Wednesday saw the release of The Next Three Days, Paul Haggis’ reworking of French crime thriller, Anything For Her (2008). Despite the bad rap they frequently receive, remakes can be quite a thrilling prospect. Whether the original be a little-known gem or a disastrous failure, an outdated spectacle or flat-out classic, all areas are covered by this list – there’s bound to be debate from my very first choice, but these are all exemplary cases of filmmakers revising a work and boosting its profile – artistically, critically or financially. This list is a celebration of the times they got it right…
10. Solaris 
Dir: Steven Soderbergh
There will be Tarkovsky fans up in arms even now, but Soderbergh’s film is half the length, just as smart and twice as accessible as the Soviet original. The casting of George Clooney in a film about identity is really the key to its success, but American critic Roger Ebert summed it up best when he said that this version is “like the same story freed from the weight of Tarkovsky’s solemnity.” Soderbergh is a concise, literate and technical filmmaker – his tale of long-lost love and intelligent design is freed from a ponderous, academic weight, and places emphasis on surrounding and feeling. The visuals are gorgeous and the score by Cliff Martinez is a work of art unto itself, but most important is the investment in character, as opposed to theme. Tarkovsky was obsessed with cold minimalism and intellectual ambiguity. But Soderbergh’s version is like the ultimate romantic jigsaw – it’s about a man in love with a dead woman, who appears only in dreams. The only question that remains is where is he loving her? Heaven or Solaris?
9. Speed 
Dir: Jan de Bont
Most people don’t realize that one of the best action movies of all time is a remake, based on the 1975 Sonny Chiba vehicle Bullet Train. Speed relocates from train to bus, and reaps the rewards of a leaner, faster-paced thriller that can take in the scope of a whole city. With more action in its opening five minutes than most films deliver in their running time, Speed is really notable for being the film that introduced Sandra Bullock to audiences – in her last likable role. It’s a shame she cashed in on dull rom-coms and TV Movie Of The Week tearjerkers, because she has charisma to spare here, proving the perfect match to Keanu Reeves’ wooden tough guy. The direction is tight, the editing fast, the music pulse-pounding… if Speed doesn’t have you on the edge of your seat then you should probably give up on chairs and cinema altogether. It pays homage to it’s original source in the train-set finale, which also holds one of my favourite one-liners of all time; “Yeah, but I’m taller.”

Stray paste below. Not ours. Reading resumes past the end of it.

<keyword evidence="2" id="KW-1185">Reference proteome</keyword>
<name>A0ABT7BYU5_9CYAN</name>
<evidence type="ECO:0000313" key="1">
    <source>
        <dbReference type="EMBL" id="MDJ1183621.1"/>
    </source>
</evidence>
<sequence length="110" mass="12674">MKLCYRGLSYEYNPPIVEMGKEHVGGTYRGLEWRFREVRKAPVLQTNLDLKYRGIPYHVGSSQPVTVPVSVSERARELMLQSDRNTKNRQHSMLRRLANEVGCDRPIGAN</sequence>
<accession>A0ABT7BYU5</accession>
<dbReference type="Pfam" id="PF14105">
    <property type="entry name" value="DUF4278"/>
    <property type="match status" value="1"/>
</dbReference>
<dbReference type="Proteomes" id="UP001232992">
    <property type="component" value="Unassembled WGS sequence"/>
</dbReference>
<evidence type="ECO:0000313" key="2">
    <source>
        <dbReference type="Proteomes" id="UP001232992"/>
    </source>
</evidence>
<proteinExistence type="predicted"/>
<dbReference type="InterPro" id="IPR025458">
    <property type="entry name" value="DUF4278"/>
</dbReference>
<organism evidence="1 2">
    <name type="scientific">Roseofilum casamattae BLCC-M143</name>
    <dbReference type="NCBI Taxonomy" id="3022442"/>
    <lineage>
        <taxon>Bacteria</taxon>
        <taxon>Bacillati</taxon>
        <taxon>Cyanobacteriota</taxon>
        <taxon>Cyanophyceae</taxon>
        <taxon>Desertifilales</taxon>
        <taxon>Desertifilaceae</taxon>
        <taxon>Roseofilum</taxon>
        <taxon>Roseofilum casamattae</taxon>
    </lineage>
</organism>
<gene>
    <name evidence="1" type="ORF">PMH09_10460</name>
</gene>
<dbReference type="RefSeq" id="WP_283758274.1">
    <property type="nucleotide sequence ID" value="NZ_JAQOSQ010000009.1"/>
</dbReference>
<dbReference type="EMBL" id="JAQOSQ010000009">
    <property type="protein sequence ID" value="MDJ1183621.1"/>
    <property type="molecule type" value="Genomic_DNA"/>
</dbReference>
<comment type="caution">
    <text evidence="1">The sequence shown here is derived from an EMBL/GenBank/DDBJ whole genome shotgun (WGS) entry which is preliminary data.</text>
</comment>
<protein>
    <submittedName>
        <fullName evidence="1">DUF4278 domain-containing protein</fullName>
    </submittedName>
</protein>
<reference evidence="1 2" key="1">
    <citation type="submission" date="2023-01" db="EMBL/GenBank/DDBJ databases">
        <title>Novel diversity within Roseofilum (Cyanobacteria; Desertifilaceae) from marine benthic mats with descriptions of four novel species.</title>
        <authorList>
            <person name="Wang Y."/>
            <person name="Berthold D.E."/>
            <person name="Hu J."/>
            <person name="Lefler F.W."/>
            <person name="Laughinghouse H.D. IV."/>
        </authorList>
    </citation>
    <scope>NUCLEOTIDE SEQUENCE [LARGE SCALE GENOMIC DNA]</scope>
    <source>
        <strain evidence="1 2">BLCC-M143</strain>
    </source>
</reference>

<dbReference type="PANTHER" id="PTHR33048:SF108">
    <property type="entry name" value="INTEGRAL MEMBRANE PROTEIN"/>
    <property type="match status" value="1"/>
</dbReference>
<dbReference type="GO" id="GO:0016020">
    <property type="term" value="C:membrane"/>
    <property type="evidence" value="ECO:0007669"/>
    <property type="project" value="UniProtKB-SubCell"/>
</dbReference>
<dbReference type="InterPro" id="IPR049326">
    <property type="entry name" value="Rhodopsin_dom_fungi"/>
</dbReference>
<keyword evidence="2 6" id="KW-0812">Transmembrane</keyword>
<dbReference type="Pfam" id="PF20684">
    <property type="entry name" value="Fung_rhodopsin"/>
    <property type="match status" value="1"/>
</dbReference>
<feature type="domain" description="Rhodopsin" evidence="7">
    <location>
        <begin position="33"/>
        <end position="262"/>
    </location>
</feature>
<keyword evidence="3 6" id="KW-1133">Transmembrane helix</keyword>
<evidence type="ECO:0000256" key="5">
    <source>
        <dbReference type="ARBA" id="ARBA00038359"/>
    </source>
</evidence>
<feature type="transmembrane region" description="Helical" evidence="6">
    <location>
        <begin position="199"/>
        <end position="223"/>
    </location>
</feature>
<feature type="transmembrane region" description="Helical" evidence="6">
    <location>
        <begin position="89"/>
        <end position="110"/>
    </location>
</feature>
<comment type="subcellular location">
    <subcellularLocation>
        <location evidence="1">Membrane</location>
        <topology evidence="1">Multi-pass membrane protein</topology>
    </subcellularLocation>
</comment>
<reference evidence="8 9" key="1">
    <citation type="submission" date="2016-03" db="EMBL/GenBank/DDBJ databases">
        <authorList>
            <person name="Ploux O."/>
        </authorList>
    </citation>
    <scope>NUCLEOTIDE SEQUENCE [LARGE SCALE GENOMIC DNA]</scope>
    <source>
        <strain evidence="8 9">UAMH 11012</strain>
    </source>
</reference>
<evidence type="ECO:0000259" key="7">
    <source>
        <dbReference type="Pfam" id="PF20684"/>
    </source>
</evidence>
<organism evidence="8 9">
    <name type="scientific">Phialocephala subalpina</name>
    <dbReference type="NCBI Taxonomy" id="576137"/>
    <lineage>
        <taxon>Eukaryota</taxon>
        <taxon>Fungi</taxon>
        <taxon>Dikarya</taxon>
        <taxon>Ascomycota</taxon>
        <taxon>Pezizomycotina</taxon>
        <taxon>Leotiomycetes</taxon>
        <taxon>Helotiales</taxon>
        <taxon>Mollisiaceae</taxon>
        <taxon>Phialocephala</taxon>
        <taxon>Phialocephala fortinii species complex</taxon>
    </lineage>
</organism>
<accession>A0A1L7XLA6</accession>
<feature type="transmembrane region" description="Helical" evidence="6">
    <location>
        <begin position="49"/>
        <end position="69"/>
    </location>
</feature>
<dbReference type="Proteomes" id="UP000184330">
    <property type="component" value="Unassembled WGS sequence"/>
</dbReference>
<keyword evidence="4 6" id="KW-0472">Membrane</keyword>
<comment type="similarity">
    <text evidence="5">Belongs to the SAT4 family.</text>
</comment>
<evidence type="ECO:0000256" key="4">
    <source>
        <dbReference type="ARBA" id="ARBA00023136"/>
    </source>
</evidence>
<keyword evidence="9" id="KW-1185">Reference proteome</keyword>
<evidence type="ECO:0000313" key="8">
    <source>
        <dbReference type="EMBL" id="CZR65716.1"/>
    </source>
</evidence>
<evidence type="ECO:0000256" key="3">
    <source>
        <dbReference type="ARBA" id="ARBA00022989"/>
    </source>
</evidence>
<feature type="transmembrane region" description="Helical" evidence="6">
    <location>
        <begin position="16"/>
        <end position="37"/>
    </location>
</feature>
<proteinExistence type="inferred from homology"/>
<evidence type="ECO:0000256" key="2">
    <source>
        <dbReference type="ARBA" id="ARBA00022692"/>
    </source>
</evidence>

8. Ben-Hur 
Dir: William Wyler
The 1925 original is pretty good too, but Wyler’s Technicolour remake is one of the finest epics of all time. The surprisingly violent chariot race became one of the most famous set-pieces ever filmed. Second Unit Director Yakima Canutt deserves the praise for that sequence however, as he devised and shot it. It’s a thrillingly paced piece of work, cut within an inch of it’s life to deliver maximum tension and excitement. The set and costume design is also grand and magisterial, richer and more realistic than the CGI touched-up worlds of contemporary swords ‘n’ sandals actioners Gladiator and Troy. The 212-minute running times breezes by with romance and action in equal measure, and despite his famous inability to cry on set, Charlton Heston won a Best Actor Oscar for his efforts.